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  1. #1

    Default ACP transfer via PHP

    I've attached a zip file that contains three files with PHP code. We use this to transfer control from our Linux scheduling system to the ACP scopes. I've simplified the code from what we use - fewer database calls, a single telescope, etc. - and I might have introduced some problems which I will fix if they exist. <g>

    Here's out this plays out:

    * The entry file can be anywhere (acp_transfer.php); the other two files have to be co-located (same subnet) as the ACP computer.
    * The users clicks on a link and goes to acp_transfer.php. This page evaluates the login request (are they scheduled?, for example) before proceeding.
    * acp_transfer.php get user details needed for ACP login from a database, then uses jQuery to POST those details to the ACP admin interface.
    * jQuery can't talk directly to an outside IP, so we use a proxy page to handle that. That file is proxy_acp.php. This is also a generally useful technique to be aware of, so I'm including it even though not every setup would require it (as when everything is local).
    * There are two jQuery AJAX POST calls: one to create the user, and one to enable the user with specific permissions (in case they already exist and the create fails).
    * Following the second POST, the user is transferred to the scope interface with their login data.
    * The third file is a simplification of something we set up as a cron job on the co-located server. It terminates a login at a scheduled time. The same principles apply - jQuery is used for POST, proxy is used for interface to ACP admin.

    This is somewhat bare bones, and the simplified code has not been tested (I'm on production deadline), but if anyone has to deal with this type of transfer from Linux or Mac to Windows for ACP, it will give you 90% of what you need in terms of technique to get the job done. When I get some time, I'll go over this and verify that it's a completely working sample (e.g., hard-coded variables instead of faux DB calls <g>).

    Hope folks find this helpful. It's a bit specialized, but may offer some useful ideas even to someone who is not in our type of situation (needing to integrate across operating systems).
    Attached Files Attached Files

  2. #2
    Join Date
    Oct 2005
    Location
    Mesa, AZ
    Posts
    27,292

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    Ron --

    Wow!!! Thanks so much for contributing this. It may take some time for those of my customers who are professionals to see it as they don't typically participate here very often :-) But if I get a question like that, I'll refer them to your post. Again, I really appreciate it!!!
    -- Bob

  3. #3

    Default

    You're welcome. As I said, it's really more of a sketch with ideas than a fully functional sample. But all the hard parts have been worked out, trust me on that. <g>

  4. #4

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    I had to revisit the issue of POSTing to ACP for account changes in order to write a cron job that would log users out at the end of their scheduled time. I have come up with a solution that is completely PHP - no Javascript at all. (this could be done in ASP, Python, or any other language commonly used for building web pages.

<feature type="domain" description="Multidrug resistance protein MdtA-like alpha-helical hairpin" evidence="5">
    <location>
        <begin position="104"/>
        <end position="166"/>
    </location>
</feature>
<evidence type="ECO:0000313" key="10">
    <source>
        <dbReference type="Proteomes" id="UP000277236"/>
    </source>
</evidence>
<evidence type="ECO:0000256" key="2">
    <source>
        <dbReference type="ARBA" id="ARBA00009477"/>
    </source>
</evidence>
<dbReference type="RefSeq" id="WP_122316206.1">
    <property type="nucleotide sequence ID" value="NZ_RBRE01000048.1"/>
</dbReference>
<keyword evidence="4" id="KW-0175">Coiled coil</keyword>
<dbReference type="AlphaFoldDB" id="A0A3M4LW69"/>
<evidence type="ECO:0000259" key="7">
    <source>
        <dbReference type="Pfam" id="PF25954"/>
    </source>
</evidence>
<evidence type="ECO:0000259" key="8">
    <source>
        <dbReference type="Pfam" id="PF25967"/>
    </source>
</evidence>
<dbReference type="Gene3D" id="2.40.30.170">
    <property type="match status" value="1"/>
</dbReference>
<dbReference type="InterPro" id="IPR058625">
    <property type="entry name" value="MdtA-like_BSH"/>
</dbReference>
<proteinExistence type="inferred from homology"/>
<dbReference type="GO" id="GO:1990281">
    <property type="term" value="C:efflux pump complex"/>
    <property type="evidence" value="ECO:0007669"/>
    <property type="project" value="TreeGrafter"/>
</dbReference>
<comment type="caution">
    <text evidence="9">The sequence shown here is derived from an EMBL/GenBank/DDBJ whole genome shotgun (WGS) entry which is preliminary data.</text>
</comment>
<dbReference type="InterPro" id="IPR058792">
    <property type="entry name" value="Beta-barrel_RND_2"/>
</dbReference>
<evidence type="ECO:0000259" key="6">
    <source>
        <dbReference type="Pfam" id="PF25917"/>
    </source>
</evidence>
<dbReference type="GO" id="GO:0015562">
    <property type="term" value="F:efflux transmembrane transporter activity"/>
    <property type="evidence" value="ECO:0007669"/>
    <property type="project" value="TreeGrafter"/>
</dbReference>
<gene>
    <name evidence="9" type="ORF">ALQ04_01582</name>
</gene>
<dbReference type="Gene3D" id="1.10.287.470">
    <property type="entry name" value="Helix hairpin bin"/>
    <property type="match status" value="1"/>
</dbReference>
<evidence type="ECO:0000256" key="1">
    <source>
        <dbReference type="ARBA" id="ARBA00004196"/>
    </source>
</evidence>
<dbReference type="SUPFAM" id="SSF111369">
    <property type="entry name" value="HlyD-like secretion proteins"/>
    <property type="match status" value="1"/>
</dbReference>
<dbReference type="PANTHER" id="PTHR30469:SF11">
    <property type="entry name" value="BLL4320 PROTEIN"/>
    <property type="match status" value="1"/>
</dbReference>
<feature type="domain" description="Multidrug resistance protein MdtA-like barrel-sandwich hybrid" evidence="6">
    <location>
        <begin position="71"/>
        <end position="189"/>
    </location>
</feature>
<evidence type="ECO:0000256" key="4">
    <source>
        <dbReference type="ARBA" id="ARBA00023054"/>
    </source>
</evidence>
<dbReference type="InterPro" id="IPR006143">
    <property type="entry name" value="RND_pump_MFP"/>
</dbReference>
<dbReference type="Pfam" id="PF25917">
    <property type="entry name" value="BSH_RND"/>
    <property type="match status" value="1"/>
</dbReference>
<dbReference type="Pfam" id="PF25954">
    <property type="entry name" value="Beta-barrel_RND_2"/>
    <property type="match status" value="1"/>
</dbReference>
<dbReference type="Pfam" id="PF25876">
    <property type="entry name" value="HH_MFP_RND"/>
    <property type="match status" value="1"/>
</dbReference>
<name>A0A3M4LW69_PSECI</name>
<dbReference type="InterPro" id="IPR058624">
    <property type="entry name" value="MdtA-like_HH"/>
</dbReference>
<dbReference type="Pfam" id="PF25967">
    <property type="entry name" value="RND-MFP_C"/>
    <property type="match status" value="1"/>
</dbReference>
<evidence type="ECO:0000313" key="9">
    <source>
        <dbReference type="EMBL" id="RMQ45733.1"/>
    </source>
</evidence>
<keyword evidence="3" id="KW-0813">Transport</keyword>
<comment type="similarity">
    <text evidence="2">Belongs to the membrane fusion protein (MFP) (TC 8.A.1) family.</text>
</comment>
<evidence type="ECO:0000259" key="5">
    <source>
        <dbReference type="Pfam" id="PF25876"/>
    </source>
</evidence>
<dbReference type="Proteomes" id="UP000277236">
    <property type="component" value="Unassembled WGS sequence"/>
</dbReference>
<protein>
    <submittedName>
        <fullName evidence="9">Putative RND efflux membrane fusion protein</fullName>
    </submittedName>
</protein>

The trick? Use fopen to open the ACP admin interface with the POST data, and then capture the response.

    Here is the critical function:

    function sendPOST($postArray) {
    $postData = http_build_query($postArray);
    $url = "http://remoteadmin:remotepass@my.web.site/ac/aaccountctrl.asp";
    $params = array('http' => array('method' => 'POST','content' => $postData));
    $ctx = stream_context_create($params);
    $fp = @fopen($url, 'rb', false, $ctx);
    $response = @stream_get_contents($fp);
    //Log response, or display to user.
    }

    The function can be called after setting up the array of POST data:

    $postData = array ('op' => $ACP_op, 'nm' => $ACP_name, 'un' => $ACP_username, 'pw' => $ACP_password, 'ci' => $ci, 'wu' => $wu, 'ft' => $ft", 'sx' => $sx, 'ad' => $ad);

    sendPOST($postData);


    Ron Wodaski

  5. #5
    Join Date
    Oct 2005
    Location
    Mesa, AZ
    Posts
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    Ron --

    Thanks a ton for letting me know you found a solution to the logoff problem. I was looking at this before I left for California last week...
    -- Bob

  6. #6

    Default

    You're welcome. Of course this could also be done with AJAX, but I wanted to be able to handle it in a context that is effectively a script, not a web page, and thus unable to execute any Javascript.

    I don't know what the equivalent to fopen() is in ASP or other languages, but I'm reasonably sure that you can do the same sort of thing in any language. <g> The key to success is getting every byte right in the HTTP request. <g>

  7. #7
    Join Date
    Oct 2005
    Location
    Mesa, AZ
    Posts
    27,292

    Default

    Right on. In AJAX you use the XmlHttpRequest object and it handles the details fo making and decoding the HTTP request/response. The object name is historical, AJAX doesn't use XML necessarily (JSON more often). It's just that browsers had this from past ideas and it got co-opted for AJAX :-)
    -- Bob

 

 

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